15 Not-So-Easy Houseplants

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20180127A Spathiphylium www.gardeningknowhow.com.jpg

This peace lily (Spathiphyllum) is suffering from chronic underwatering: a typical problem with this species. It’s not as easy to grow as many people claim. Source: http://www.gardeningknowhow.com

In preparing yesterday’s article, 15 Easy Houseplants for Beginners, I, of course, took a look at other websites to see what they suggested. (No, that’s not plagiarism: it’s called “research!”) But I must admit I was surprised by some of their suggestions, sometimes even horrified!

After all, the purpose of writing such a piece is to showcase indoor plants that are particularly easy to grow, ones that even the most fledgling gardener could grow without difficulty. But these other lists included plants that I would never have thought to include among easy-to-grow plants, plants whose flaws rather make them a challenge to keep alive unless special precautions are taken. In fact, plants I would normally warn people about.

Let’s take a look and see.

Why Do These Not-So-Easy Plants Fail?

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Good light is very rare in most homes, leading plants to suffer from etiolation, like this unfortunate Aloe vera. Source: laidbackgardener.com

Sometimes the problem is simply that the plant needs really good light. I would never recommend such a plant as an easy-to-grow houseplant, not considering the horrible indoor lighting conditions most people have. Even fairly experienced indoors gardeners tend to overestimate the quality of light they have available to them. Imagine beginners!

The average dwelling is not a greenhouse, with light from above and on all sides. In most rooms, it only comes from one side, through a vertical window. And most readers of this blog live in temperate climates, where sun may be fairly abundant indoors in the summer, but miserably lacking in winter, what with short days and weeks of cloudy conditions. So even right in front of your largest window, there is often not enough light for many plants, especially if it’s on the north side of our home (in the Northern Hemisphere, that is). Imagine what conditions are like in the back of the room! That’s why, in my opinion, only plants that can tolerate low light can be considered easy-to-grow houseplants.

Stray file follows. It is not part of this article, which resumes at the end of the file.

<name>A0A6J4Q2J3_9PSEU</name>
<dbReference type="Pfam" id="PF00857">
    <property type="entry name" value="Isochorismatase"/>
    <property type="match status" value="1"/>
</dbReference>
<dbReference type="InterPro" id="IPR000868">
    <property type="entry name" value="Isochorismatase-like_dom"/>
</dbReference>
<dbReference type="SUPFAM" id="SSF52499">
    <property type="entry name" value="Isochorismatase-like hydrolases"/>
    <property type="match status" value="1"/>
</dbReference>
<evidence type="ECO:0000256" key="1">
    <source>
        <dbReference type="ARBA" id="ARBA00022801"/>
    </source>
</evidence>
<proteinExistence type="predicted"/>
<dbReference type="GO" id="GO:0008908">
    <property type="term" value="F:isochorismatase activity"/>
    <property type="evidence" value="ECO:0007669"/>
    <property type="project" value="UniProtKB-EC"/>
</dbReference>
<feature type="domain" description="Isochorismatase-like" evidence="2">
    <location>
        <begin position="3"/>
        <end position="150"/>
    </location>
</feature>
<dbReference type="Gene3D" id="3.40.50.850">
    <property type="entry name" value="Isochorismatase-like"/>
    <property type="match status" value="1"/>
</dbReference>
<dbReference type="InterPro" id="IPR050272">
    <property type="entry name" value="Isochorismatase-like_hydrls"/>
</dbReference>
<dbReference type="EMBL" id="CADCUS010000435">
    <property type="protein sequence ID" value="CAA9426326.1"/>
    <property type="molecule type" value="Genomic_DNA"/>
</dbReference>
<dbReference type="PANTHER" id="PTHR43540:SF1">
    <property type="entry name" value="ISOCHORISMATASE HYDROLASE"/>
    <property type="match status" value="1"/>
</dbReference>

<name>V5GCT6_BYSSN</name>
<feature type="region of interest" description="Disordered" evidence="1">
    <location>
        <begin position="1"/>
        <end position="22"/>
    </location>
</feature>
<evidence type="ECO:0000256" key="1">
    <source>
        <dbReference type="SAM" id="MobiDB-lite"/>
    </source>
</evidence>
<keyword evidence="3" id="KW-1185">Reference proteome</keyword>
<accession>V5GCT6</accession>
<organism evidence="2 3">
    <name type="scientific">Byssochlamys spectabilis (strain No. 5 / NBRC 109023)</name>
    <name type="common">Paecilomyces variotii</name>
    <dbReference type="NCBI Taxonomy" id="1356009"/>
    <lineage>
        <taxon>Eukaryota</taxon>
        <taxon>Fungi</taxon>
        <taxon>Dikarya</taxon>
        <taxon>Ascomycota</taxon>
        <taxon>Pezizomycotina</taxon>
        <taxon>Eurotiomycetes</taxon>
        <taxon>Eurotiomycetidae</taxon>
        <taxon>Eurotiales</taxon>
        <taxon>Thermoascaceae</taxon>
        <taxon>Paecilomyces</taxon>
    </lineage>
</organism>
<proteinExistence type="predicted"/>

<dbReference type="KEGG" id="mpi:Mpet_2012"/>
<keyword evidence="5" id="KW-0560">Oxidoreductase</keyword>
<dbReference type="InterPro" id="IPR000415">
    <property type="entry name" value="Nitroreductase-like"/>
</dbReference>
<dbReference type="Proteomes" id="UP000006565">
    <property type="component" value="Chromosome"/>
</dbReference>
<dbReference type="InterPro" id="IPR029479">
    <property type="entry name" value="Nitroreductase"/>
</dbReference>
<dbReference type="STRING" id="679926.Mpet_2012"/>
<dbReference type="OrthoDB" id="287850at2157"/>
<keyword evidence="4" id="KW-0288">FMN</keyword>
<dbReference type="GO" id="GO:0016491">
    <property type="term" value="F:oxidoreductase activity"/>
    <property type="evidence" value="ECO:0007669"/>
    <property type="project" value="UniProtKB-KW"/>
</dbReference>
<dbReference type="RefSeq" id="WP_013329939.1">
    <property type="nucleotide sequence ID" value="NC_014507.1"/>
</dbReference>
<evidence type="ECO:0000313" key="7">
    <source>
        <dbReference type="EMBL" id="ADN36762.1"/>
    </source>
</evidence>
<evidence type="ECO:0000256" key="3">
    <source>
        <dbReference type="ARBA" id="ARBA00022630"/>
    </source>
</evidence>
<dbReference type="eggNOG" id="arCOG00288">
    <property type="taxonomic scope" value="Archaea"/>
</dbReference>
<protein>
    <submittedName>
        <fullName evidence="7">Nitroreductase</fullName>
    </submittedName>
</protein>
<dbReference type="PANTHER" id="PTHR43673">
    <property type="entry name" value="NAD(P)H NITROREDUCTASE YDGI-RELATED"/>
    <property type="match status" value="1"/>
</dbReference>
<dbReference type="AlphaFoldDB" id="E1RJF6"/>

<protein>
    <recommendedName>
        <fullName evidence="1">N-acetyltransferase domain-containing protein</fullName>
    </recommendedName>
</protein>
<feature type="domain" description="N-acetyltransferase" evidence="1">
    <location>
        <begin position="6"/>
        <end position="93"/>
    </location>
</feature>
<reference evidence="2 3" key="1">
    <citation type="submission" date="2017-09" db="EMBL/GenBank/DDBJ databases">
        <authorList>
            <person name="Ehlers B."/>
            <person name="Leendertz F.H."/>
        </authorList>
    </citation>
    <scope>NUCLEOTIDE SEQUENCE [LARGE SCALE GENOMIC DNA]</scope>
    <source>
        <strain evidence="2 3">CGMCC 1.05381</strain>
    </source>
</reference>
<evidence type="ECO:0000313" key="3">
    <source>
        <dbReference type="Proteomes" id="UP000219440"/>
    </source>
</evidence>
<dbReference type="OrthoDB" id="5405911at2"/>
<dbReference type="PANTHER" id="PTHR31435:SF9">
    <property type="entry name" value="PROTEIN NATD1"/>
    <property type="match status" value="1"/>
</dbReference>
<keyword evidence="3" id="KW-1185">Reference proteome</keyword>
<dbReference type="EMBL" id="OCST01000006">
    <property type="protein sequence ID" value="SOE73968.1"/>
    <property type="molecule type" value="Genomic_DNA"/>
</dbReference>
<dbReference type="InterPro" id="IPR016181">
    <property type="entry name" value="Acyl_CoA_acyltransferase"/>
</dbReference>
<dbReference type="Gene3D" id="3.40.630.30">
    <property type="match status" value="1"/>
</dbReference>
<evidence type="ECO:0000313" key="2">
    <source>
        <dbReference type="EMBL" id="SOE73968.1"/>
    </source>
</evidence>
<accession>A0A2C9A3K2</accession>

And they must also be not only capable of putting up with low light, but of doing for long periods. This belief that some many commercial nurseries seem to have—that 8 weeks is an acceptable lifespan for a houseplant (see The Life Expectancy of Houseplants) and therefore that a plant that can last 8 weeks in near darkness can be classified as a low-light plant—is just nonsense! According to my way of thinking, to be shade-tolerant, it always has to be able to grow and even thrive in shade, not just for a few weeks, but years.

In other cases, not-so-easy houseplants are too sensitive to dry air for the average home, too subject to insects or diseases, naturally short-lived or have special requirements that go beyond regular maintenance and thus complicate their care. If you can’t just resume a plant’s care by saying “put it in your living room and water it when its soil dries out,” it’s not an easy-to-grow houseplant.

15 Not-So-Easy Houseplants

Here are 15 indoor plants that appear on other people’s list of easy houseplants. In general, no, they aren’t extremely difficult to grow, at least not for a gardener with experience, but, for one reason or another, you just can’t expect a beginning gardener to succeed with them.

1. Boston Fern (Nephrolepis exaltata ‘Bostoniensis’ and other cultivars)

20180127K Nephrolepis exalatat www.amazon.com

Boston fern (Nephrolepis exaltata cv). Source: http://www.amazon.com

This fern tolerates dry air better than most other ferns, which is great, but is far less tolerant of shade. In fact, it really only does well when put in a pretty sunny location … and that’s not what most people do.

The Boston fern used to be a far easier houseplant before the middle of the last century, one our grandparents often grew to astounding sizes. What changed? Our indoor environment! We heat our homes more, yet this plant likes a cool winter. As a result, it often gets smaller and thinner over time instead of plumping up like a happy houseplant should do.

2. Bromeliads (Aechmea, Guzmania, Tillandsia, Vriesea, etc.)

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Various bromeliads. Source: www.orchardnursery.com

These plants are totally charming and can last for months in a typical house. But usually, they’re sold in bloom … and that’s a problem, because they die after flowering! And it’s just plain unfair to hoist a soon-to-die plant off on a rank beginner.